We are constantly amazed by how few people understand that the 5th Amendment of the U.S. Constitution gives them a right against self incrimination.  As a general rule, if you are questioned by the police and you believe they may suspect you of criminal activity (or if you aren’t sure) you should not talk to the police without an attorney present, nor are you under any obligation to talk to the police. Let’s review some basics of that right:

Do you have to Answer Questions from the Police if I am Not under Arrest?

No.  The 5th Amendment of the Constitution protects you from self-incrimination.  This means that you have the right to refuse to answer questions a police officer asks you.  Usually, you cannot be arrested for refusing to answer questions and your refusal to answer police questions cannot be held against you.

Do the Police Need to “Read me my Rights” in Order to Question Me?

No.  If you have not been arrested, then the police do not have to read you your rights.  The rights referred to are you’re Miranda Rights.  These rights are intended to inform people of their right to remain silent and their right to have an attorney present if they talk to the police.  You only need to be read your Miranda Rights if you are in police custody.  “Police custody” is a subjective concept, and usually centers on whether the person being questioned believes that he is free to go or not.

What Should I Do if the Police Question Me without Arresting Me?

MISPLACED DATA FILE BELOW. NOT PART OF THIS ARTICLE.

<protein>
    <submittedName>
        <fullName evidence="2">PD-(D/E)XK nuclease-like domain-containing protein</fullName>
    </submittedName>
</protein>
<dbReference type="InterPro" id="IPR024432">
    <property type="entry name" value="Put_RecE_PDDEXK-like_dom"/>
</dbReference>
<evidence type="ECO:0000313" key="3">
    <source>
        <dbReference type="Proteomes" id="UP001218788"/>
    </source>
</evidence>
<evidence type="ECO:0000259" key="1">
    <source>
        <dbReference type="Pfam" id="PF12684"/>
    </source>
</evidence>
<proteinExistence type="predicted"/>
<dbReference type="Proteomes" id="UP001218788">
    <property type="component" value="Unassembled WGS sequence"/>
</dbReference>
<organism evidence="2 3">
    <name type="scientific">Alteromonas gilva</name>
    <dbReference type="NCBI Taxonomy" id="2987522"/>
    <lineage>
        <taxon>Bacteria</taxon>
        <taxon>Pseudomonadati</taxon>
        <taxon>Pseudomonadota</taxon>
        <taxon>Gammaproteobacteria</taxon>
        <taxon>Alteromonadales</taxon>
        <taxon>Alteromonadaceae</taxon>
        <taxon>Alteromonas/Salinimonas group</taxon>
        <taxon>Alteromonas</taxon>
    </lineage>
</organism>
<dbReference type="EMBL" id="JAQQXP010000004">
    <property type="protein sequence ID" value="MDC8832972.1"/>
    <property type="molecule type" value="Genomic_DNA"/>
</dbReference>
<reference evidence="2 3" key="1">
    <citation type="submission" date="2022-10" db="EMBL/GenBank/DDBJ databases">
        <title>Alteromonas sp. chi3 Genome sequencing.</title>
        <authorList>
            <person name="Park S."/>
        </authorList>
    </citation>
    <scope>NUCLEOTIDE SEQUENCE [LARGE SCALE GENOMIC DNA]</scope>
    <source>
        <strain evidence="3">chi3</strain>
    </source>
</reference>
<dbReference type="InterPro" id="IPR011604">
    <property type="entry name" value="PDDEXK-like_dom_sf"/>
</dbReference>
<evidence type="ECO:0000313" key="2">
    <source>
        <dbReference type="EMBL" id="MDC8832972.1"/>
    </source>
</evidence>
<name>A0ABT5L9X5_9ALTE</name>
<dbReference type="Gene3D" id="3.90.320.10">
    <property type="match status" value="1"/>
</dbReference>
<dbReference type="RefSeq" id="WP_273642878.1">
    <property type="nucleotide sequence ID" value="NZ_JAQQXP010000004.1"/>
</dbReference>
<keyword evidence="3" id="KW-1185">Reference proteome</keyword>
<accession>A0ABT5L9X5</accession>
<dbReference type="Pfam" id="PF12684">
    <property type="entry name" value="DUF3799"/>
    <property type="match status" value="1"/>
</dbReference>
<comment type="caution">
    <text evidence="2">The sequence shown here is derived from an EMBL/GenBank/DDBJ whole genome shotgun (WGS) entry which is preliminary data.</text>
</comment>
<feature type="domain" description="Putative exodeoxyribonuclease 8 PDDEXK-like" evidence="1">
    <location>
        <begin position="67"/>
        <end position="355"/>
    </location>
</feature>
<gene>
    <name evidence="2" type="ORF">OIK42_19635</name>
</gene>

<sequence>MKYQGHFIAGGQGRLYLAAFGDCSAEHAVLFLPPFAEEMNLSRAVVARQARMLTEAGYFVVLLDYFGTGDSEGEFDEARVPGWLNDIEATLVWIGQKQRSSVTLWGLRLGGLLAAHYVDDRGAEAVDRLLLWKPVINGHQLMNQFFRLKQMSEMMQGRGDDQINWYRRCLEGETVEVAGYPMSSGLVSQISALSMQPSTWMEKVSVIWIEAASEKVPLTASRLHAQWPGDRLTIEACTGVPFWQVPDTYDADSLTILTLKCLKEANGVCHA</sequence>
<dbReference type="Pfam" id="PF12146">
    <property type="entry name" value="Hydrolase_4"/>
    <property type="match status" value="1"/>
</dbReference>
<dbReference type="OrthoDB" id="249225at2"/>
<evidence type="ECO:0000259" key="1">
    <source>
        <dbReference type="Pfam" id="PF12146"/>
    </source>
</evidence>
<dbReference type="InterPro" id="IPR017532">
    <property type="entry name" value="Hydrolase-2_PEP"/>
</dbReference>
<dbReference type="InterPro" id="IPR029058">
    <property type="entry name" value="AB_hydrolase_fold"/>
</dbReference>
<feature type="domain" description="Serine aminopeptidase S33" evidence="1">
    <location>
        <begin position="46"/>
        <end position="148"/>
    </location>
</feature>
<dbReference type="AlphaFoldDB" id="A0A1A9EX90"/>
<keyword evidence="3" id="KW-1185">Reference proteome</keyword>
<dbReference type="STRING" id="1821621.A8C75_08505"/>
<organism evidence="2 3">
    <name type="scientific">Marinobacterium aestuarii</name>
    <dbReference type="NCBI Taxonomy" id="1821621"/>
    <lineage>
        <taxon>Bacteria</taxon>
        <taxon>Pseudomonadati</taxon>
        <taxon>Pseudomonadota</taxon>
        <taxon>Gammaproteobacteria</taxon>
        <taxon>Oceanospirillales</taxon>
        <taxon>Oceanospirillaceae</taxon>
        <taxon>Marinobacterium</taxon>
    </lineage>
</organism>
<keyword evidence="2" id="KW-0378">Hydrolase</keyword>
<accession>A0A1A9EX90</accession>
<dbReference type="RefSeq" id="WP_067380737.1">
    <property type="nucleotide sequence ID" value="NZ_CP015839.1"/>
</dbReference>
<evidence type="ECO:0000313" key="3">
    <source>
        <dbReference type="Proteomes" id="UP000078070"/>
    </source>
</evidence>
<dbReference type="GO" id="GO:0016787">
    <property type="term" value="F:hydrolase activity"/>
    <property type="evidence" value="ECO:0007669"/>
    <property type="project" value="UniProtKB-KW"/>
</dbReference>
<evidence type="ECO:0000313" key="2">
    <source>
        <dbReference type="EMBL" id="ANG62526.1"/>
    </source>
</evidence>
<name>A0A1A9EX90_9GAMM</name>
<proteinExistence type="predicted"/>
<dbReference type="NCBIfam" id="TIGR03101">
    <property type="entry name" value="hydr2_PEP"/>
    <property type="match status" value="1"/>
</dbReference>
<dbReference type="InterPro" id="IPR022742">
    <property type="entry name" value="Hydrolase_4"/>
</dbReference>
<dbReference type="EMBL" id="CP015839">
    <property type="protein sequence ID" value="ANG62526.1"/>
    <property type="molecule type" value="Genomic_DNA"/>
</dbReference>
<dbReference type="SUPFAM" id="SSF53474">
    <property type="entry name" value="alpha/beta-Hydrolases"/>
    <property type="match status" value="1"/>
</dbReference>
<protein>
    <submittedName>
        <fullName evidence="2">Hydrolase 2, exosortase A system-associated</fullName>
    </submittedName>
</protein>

If it is clear that you are not and were not involved in any criminal activity and you wish to help the police, it is fine if you answer questions the police ask.  But, if you believe the police suspect you of committing a crime or even if you are not sure whether you are a suspect, the best thing to do is remain silent or tell the police you don’t want to say anything without first consulting an attorney.  The danger of answering questions is that people often reveal information that can be used against them later without even knowing it.

Can the Police Stop Me and Question Me?

Police are allowed to stop you for questioning if they have a “reasonable suspicion” that you are engaged in criminal activity.  If the police officer feels that he is in any danger, he is allowed to pat you down in order to search for weapons.  This process is called a “stop and frisk.”  Running from the police is enough of a reason for a “stop and frisk.”  Also, while the “frisk” is limited, it can lead to a full blown search which can then lead to an arrest.

The Police Have Stopped Me for Questioning.  Do I Need a Lawyer?

Depending on the circumstances, a qualified criminal defense attorney may be appropriate.  If you merely witnesses a crime and it is clear you were not involved, you may not need an attorney.  But, if you are a suspect or believe you are a suspect, an experienced criminal defense attorney can advise you of your rights and help you understand the complicated criminal justice system.